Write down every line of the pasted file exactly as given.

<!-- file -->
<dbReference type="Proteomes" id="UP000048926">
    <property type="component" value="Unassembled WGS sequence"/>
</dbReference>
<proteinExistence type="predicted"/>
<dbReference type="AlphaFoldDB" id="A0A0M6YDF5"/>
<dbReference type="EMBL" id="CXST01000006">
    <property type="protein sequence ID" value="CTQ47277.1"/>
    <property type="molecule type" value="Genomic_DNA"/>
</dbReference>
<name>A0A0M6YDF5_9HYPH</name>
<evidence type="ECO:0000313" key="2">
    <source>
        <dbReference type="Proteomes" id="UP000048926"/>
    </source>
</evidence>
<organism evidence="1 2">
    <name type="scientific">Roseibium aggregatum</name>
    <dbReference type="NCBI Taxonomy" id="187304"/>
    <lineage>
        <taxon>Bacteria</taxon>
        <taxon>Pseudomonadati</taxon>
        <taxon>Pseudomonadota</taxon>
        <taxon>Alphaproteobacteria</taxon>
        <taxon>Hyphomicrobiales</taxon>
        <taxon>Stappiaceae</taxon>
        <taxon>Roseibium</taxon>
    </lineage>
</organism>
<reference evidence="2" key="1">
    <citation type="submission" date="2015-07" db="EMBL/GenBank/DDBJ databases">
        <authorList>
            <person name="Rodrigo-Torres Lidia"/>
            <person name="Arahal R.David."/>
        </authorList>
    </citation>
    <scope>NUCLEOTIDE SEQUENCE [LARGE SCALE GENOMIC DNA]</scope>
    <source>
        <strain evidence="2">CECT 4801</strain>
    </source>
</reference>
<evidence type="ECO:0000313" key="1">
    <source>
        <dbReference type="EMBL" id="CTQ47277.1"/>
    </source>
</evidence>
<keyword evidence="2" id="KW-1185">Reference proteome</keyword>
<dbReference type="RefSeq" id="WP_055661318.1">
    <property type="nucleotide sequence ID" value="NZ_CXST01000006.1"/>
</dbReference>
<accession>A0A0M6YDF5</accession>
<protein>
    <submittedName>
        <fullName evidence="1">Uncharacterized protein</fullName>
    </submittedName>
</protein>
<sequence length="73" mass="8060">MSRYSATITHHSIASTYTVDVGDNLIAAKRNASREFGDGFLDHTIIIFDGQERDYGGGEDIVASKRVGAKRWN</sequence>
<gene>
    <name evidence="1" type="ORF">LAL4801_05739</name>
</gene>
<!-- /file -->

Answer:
<dbReference type="Proteomes" id="UP000048926">
    <property type="component" value="Unassembled WGS sequence"/>
</dbReference>
<proteinExistence type="predicted"/>
<dbReference type="AlphaFoldDB" id="A0A0M6YDF5"/>
<dbReference type="EMBL" id="CXST01000006">
    <property type="protein sequence ID" value="CTQ47277.1"/>
    <property type="molecule type" value="Genomic_DNA"/>
</dbReference>
<name>A0A0M6YDF5_9HYPH</name>
<evidence type="ECO:0000313" key="2">
    <source>
        <dbReference type="Proteomes" id="UP000048926"/>
    </source>
</evidence>
<organism evidence="1 2">
    <name type="scientific">Roseibium aggregatum</name>
    <dbReference type="NCBI Taxonomy" id="187304"/>
    <lineage>
        <taxon>Bacteria</taxon>
        <taxon>Pseudomonadati</taxon>
        <taxon>Pseudomonadota</taxon>
        <taxon>Alphaproteobacteria</taxon>
        <taxon>Hyphomicrobiales</taxon>
        <taxon>Stappiaceae</taxon>
        <taxon>Roseibium</taxon>
    </lineage>
</organism>
<reference evidence="2" key="1">
    <citation type="submission" date="2015-07" db="EMBL/GenBank/DDBJ databases">
        <authorList>
            <person name="Rodrigo-Torres Lidia"/>
            <person name="Arahal R.David."/>
        </authorList>
    </citation>
    <scope>NUCLEOTIDE SEQUENCE [LARGE SCALE GENOMIC DNA]</scope>
    <source>
        <strain evidence="2">CECT 4801</strain>
    </source>
</reference>
<evidence type="ECO:0000313" key="1">
    <source>
        <dbReference type="EMBL" id="CTQ47277.1"/>
    </source>
</evidence>
<keyword evidence="2" id="KW-1185">Reference proteome</keyword>
<dbReference type="RefSeq" id="WP_055661318.1">
    <property type="nucleotide sequence ID" value="NZ_CXST01000006.1"/>
</dbReference>
<accession>A0A0M6YDF5</accession>
<protein>
    <submittedName>
        <fullName evidence="1">Uncharacterized protein</fullName>
    </submittedName>
</protein>
<sequence length="73" mass="8060">MSRYSATITHHSIASTYTVDVGDNLIAAKRNASREFGDGFLDHTIIIFDGQERDYGGGEDIVASKRVGAKRWN</sequence>
<gene>
    <name evidence="1" type="ORF">LAL4801_05739</name>
</gene>